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Virginia Institute of Marine Science

VIMS hosts Working Waterfronts Workshop

  • Working Watermen
    Working Watermen
    A fisherman offloads at Guinea Landing in Gloucester County. Located near Gloucester Point, the Guinea area has historically been the center of the seafood industry in the county.
    Photo by Larry Chewning
  • Working Waterfronts Workshop
    Working Waterfronts Workshop
    Thomas Murray, Associate Director of Advisory Service at VIMS, welcomes participants to the 2014 Working Waterfronts Workshop.
    Photo by Erin Kelly
  • Attendance
    Attendance
    More than 140 participants attended the workshop on the VIMS campus in Gloucester Point and remotely from Eastern Shore Community College.
    Photo by Erin Kelly

Business owners, community leaders, watermen, researchers, lawyers, and local and state planners gathered at the Virginia Institute of Marine Science last week to explore the issues arising from the slow decline in Virginia’s working waterfronts, and to jointly identify possible solutions.

The daylong workshop—hosted by VIMS and accessed remotely from Eastern Shore Community College—brought more than 140 participants to Gloucester Point. Participants heard from 17 speakers who touched on legal issues related to working waterfronts, the economic importance of these waterfronts, and the continued development of Virginia’s plan for sustaining them.VIMS Associate Director of Advisory Service Thomas Murray

The Virginia Coastal Zone Management (CZM) Program sponsored and planned the event along with a committee that included representatives from the businesses and coastal localities that rely on working waterfronts.  Virginia CZM is partnering with VIMS’ Marine Advisory Service Program and Virginia Sea Grant to develop public policy designed to protect and enhance Virginia’s traditional waterfront businesses.

As elsewhere around the nation, waterfront businesses suffer from increasing demands for waterfront property, with consequent increases in property values and higher operating costs. The loss of Virginia’s working waterfronts has long-term consequences for local economies, the environment, coastal culture, and quality of life.

While residential development and other factors continue to threaten the viability of working waterfronts, coastal states and localities are increasingly aware of the issue. Many are using planning, zoning, land conservation and acquisition tax incentives, public improvements, and state and local regulations to help preserve these valuable assets. These initiatives are often a result of collaboration between industry associations, nonprofit groups, and government agencies with a common interest in protecting waterfront businesses.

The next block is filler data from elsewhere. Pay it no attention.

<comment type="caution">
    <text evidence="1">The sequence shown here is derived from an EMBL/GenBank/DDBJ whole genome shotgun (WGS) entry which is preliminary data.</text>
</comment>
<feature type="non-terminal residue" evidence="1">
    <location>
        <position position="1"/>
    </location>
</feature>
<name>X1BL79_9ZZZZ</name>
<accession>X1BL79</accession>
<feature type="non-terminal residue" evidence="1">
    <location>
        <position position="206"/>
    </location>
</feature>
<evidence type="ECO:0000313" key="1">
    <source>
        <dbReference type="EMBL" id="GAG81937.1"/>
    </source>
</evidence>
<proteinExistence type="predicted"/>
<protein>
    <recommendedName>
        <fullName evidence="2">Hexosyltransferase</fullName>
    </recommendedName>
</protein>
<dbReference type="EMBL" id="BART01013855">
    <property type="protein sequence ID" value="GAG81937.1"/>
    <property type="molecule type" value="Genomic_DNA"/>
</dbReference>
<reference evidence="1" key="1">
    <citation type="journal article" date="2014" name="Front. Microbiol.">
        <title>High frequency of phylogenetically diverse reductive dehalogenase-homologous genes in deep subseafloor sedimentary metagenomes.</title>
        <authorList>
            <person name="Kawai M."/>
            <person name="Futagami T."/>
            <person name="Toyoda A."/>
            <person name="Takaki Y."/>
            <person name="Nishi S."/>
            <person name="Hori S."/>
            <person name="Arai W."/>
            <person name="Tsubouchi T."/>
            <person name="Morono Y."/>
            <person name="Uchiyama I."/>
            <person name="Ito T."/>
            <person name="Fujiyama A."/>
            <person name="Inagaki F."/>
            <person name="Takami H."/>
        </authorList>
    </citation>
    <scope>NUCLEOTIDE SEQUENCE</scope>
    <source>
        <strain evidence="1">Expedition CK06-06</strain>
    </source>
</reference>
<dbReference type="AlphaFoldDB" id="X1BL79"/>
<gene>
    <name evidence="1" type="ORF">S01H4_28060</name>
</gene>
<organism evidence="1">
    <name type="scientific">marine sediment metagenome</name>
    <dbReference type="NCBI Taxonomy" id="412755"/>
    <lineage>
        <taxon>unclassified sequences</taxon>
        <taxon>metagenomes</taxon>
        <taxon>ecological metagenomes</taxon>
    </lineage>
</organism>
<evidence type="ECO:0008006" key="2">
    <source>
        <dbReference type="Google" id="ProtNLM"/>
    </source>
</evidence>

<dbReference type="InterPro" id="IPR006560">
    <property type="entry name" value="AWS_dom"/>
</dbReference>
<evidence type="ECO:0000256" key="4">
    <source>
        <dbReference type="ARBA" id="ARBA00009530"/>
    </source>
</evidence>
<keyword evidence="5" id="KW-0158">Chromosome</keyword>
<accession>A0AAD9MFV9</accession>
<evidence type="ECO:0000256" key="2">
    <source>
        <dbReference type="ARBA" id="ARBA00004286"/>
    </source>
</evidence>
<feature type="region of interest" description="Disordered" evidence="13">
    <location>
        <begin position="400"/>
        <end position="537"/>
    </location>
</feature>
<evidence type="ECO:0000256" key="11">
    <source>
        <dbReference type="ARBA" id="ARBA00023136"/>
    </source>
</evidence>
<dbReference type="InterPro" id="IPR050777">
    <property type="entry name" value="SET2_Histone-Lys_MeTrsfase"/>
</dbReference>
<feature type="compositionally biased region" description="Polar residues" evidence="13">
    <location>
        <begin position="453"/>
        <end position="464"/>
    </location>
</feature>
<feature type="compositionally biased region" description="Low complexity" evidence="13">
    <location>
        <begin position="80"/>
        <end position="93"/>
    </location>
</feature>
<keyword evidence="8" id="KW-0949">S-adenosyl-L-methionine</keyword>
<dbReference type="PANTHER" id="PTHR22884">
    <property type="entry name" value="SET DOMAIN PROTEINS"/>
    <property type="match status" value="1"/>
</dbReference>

Thomas Murray, Associate Director of Advisory Service at VIMS, says Virginia’s waterfronts are of great historic, economic, and cultural significance. “The access to coastal waters that working waterfronts provide is essential for commercial and recreational fisheries, boating, aquaculture, and other uses that make the production of economic resources from natural resources possible,” he says.

Murray—who also serves as Extension Program Leader for the Virginia Sea Grant Program at VIMS—has been involved with enhancing Virginia’s working waterfronts since 1999. Because of his commitment to keeping the nation’s waterfronts at work for recreational boating, and championing water-dependent businesses and industry that drive local economic development, Murray was recognized at the 2013 National Working Waterfront Workshop in Seattle with a Recreational Boating Access Award from the Boat Owners Association of the United States (BoatUS).

Murray stresses the importance of holding these workshops to engage stakeholders in discussion of the  various pressures have led to a decline in water-dependent business activity. “In a sense, it has been a disaster in slow motion,” he says. “Once the access and infrastructure is gone, it’s difficult to recover.”Local waterman. Photo courtesy of DEQ

One of the many challenges that come with a loss of working waterfronts is a potential loss of jobs for local watermen. Tommy Leggett, an oyster grower and owner of Chessie Seafood and Aquafarms says, “Loss of working waterfronts is one of the most important issues facing fishermen in terms of our future. We can catch all of the crabs, oysters, and fish that resource managers allow us, but if there is no working waterfront on which to land our products, the harvesting is pointless.”

Since 2011, grants from Virginia CZM have allowed VIMS, VASG, and their partners to define working waterfronts, create an inventory of existing working waterfront infrastructure throughout the coastal zone, and conduct an economic analysis of four different types of working-waterfronts infrastructure to demonstrate their economic importance to the community.

Murray served as the project lead for taking inventory of existing working-waterfront sites. The inventories captured precise location, specialized support services, unique site features, and in some cases, planning efforts toward future transfer of site ownership.  

As for the future, Virginia CZM, VIMS, and their partners plan to identify and develop policy tools for retention of working waterfronts that are appropriate for adoption by local governments. The partners will also identify a locality to participate in a demonstration project that will test the feasibility of implementing the identified tools.

The Virginia CZM Program is funding development of the working waterfronts strategy through a CZMA Section 309 grant from the National Oceanographic and Atmospheric Administration (NOAA).

Murray calls the workshop a success, saying it “provided the opportunity for stakeholders to become directly involved in clarifying the issues and challenges facing Virginia’s working waterfronts, and to develop strategic steps moving forward.”